Home » The Great Liquidation: will my build survive?

With the recent liquidation of another major building company, Oracle Building Corporation Pty Ltd, there is one thing for certain – this will not be the last!

As the recession conversation ramps up, liquidation is not only a result of the long-term effects of COVID, but also a repercussion of:

  • Trade shortages;
  • Supply chain disruption;
  • Lack of foresight to plan for rising costs (including materials, wages and allowances); and
  • Requests for variations to the build which result in significant costs

Liquidation and your build contract

Once a liquidator is appointed to the insolvent company, the construction work will stop and their QBCC licence will be cancelled.

For residential buildings, the QBCC have a Home Warranty Scheme which may prioritise your coverage where the builder has liquidated. Any claim for non-completion of work, or defective works is capped at $200,000. You can browse the Home Warranty Scheme to see how this applies to your circumstances.

For those affected by the Oracle Homes liquidation, see more information here.


Steps to take if your builder liquidates?


  1. Make contact with the liquidator to make them aware of your build.
  2. Advise them of the progress of your construction, any incomplete/defective works, and any money owing.
  3. Make your claim with the liquidator by lodging a proof of debt and/or make a claim with the QBCC.
  4. Be sure to ask when the timeframe to lodge your proof of debt and/or claim expires.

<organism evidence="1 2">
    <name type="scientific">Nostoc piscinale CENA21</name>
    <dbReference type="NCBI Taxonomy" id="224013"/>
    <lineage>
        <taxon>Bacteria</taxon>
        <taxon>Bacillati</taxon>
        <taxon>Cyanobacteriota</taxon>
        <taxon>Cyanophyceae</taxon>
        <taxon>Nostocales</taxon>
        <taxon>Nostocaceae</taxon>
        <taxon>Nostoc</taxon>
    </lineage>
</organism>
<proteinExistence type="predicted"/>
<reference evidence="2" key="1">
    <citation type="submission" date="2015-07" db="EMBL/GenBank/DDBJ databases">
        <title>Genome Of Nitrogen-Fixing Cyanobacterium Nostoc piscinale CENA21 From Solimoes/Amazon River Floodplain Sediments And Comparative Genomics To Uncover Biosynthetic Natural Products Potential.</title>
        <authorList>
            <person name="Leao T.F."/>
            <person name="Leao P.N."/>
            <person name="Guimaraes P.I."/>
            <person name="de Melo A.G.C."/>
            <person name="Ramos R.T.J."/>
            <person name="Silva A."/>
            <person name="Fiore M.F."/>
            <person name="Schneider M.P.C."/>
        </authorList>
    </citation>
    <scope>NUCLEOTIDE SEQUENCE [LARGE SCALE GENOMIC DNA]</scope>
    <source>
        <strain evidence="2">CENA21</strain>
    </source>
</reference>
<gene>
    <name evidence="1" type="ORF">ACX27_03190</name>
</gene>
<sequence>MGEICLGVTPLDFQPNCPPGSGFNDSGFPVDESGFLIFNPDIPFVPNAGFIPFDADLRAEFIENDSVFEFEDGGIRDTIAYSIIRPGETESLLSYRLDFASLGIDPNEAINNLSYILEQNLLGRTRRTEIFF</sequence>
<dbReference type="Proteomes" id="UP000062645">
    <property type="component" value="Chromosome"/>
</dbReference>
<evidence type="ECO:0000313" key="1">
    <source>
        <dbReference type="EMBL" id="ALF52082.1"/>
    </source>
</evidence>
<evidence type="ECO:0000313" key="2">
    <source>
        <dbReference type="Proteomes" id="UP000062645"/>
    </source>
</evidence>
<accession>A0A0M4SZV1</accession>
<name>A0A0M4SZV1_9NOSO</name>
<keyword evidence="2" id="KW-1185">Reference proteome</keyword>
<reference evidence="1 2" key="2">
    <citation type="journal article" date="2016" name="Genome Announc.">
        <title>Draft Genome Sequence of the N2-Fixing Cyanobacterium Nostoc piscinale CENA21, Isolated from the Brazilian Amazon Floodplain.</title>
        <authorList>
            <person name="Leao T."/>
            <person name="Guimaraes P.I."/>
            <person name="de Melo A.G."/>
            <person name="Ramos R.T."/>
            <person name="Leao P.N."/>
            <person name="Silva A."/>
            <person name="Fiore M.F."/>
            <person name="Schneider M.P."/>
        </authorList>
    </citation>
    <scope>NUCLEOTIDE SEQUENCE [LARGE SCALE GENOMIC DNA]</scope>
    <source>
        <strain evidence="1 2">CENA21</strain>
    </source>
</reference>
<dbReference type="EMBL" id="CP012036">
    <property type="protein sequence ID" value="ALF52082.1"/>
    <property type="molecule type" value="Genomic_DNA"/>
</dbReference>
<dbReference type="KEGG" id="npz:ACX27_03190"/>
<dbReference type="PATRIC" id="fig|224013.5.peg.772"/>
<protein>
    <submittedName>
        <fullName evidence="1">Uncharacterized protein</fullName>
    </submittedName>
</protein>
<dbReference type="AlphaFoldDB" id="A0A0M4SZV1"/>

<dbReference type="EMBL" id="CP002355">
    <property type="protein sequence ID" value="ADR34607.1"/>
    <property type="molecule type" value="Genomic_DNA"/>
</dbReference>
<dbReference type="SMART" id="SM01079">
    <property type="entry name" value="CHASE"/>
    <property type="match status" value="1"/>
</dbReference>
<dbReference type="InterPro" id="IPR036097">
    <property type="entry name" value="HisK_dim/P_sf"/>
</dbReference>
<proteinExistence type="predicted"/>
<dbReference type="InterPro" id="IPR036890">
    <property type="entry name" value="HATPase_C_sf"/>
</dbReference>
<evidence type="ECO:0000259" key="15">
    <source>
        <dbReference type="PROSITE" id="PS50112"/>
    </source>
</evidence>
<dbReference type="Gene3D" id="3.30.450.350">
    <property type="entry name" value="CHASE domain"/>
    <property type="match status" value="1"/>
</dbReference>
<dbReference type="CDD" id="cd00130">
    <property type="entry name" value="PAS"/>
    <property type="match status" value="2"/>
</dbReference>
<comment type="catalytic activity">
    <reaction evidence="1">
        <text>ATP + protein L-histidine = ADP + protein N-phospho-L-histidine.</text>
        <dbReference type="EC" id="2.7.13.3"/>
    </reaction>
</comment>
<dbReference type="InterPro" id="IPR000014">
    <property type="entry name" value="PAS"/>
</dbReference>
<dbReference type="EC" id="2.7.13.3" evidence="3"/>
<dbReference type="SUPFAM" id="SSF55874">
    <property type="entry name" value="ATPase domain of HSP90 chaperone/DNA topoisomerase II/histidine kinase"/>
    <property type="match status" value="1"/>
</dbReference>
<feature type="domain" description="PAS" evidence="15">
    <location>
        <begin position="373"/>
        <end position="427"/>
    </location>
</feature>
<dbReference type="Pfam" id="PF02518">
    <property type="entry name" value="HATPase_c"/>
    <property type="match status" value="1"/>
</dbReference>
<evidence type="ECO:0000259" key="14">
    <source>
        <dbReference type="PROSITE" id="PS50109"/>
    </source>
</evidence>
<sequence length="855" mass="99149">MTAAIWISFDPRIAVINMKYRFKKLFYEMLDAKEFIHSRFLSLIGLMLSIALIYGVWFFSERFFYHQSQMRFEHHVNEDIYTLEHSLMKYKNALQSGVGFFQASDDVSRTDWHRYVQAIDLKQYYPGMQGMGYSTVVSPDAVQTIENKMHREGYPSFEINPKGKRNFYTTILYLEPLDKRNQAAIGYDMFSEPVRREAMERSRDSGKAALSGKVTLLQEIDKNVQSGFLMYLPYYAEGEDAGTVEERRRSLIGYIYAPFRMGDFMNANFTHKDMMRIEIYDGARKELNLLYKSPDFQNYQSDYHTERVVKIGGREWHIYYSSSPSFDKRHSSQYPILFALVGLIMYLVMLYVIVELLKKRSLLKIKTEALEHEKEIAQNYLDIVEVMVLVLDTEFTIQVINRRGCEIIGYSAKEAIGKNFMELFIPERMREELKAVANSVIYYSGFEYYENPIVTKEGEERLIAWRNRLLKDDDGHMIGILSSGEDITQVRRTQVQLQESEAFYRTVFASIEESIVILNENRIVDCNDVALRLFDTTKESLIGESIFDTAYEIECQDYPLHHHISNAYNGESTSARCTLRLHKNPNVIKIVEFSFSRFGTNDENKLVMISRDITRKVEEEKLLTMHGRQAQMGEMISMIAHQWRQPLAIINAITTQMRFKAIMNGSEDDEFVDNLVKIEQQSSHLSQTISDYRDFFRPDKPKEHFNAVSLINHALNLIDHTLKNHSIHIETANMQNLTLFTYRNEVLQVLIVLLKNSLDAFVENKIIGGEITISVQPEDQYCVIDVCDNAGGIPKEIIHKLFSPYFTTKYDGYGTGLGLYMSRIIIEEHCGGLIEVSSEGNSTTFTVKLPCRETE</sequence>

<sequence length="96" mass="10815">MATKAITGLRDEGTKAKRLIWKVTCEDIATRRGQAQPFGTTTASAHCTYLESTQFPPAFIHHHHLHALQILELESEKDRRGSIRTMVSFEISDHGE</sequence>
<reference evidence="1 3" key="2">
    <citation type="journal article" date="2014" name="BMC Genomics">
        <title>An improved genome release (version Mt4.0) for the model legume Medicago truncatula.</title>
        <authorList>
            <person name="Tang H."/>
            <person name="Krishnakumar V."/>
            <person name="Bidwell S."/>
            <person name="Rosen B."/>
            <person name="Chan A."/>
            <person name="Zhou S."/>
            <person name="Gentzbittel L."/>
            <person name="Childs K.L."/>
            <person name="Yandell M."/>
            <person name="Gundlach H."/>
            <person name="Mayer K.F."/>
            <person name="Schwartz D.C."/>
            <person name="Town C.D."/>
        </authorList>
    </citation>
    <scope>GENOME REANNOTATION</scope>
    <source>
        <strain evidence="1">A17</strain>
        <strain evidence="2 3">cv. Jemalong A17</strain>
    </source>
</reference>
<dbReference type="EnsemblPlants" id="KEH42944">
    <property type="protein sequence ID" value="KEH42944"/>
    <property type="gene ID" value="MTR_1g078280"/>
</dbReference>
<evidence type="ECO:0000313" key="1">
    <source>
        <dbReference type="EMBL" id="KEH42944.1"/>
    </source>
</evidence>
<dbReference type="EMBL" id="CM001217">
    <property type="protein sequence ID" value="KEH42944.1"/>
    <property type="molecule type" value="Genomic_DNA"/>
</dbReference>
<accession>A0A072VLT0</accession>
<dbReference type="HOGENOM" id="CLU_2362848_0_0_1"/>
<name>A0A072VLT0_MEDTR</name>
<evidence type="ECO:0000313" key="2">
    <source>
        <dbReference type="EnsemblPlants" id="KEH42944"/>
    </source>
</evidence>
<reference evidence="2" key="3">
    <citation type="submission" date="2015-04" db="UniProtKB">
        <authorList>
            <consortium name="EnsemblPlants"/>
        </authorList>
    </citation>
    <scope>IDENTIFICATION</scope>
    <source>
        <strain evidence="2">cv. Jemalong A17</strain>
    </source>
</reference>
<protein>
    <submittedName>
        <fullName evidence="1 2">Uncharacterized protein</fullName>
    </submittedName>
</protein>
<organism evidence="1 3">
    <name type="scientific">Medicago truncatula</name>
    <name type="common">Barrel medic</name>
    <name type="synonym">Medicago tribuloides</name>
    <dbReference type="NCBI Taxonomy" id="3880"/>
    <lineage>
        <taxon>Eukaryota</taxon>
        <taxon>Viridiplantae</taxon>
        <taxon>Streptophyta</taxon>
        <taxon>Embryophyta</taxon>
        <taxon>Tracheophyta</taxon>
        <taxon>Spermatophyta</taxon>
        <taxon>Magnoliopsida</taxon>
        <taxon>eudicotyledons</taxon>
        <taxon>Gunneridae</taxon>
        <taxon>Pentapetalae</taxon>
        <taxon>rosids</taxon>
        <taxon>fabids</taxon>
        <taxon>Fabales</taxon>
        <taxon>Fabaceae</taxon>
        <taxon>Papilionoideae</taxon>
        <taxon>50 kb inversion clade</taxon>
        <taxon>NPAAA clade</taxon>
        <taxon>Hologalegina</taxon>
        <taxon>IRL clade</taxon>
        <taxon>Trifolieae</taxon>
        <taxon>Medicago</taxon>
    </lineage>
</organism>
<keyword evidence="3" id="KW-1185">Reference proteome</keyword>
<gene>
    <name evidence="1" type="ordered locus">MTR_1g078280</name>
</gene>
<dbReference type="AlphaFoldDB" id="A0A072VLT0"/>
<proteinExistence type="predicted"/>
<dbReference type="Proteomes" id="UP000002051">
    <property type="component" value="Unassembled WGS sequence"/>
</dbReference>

5. Keep a record of all expenses incurred by you to substantiate any claim to the insurer for your rectification works.



Choose your builder carefully

If you are now trying to find a builder to continue a half complete build or start a new build please choose carefully. We recommend you:

  • Check to see if the builder has assign your contract to another contractor for completion;
  • Check to see if they are QBCC licenced (free licence search here (hyperlink: https://www.onlineservices.qbcc.qld.gov.au/OnlineLicenceSearch/VisualElements/SearchBSALicenseeContent.aspx));
  • Check their reviews online;
  • Google search the company, and if concerned, comple a company search with ASIC to check they are solvent; 
  • Ensure they can attend the worksite immediately and make it safe, including restricting trespassing; and/or 
  • Obtain advice from a legal professional on your build contract before signing.

Expect there to be a delay in another builder taking over the build, meanwhile contractors can be engaged to make the property safe. However, do not be tempted to engage multiple subcontractors if the works are close to completion as there are strict compliance requirements and penalties for acting as a “builder” when unlicensed. 


Any delays may be exacerbated by price negotiations due to the builder taking over will generally propose a higher price to cover the risks involved.

If your builder is not in liquidation and you wish to switch builders, you must seek legal advice before terminating your contract. An agreement must be reached on assignment to, or novation of the new builder before termination otherwise you risk being in breach of the contract.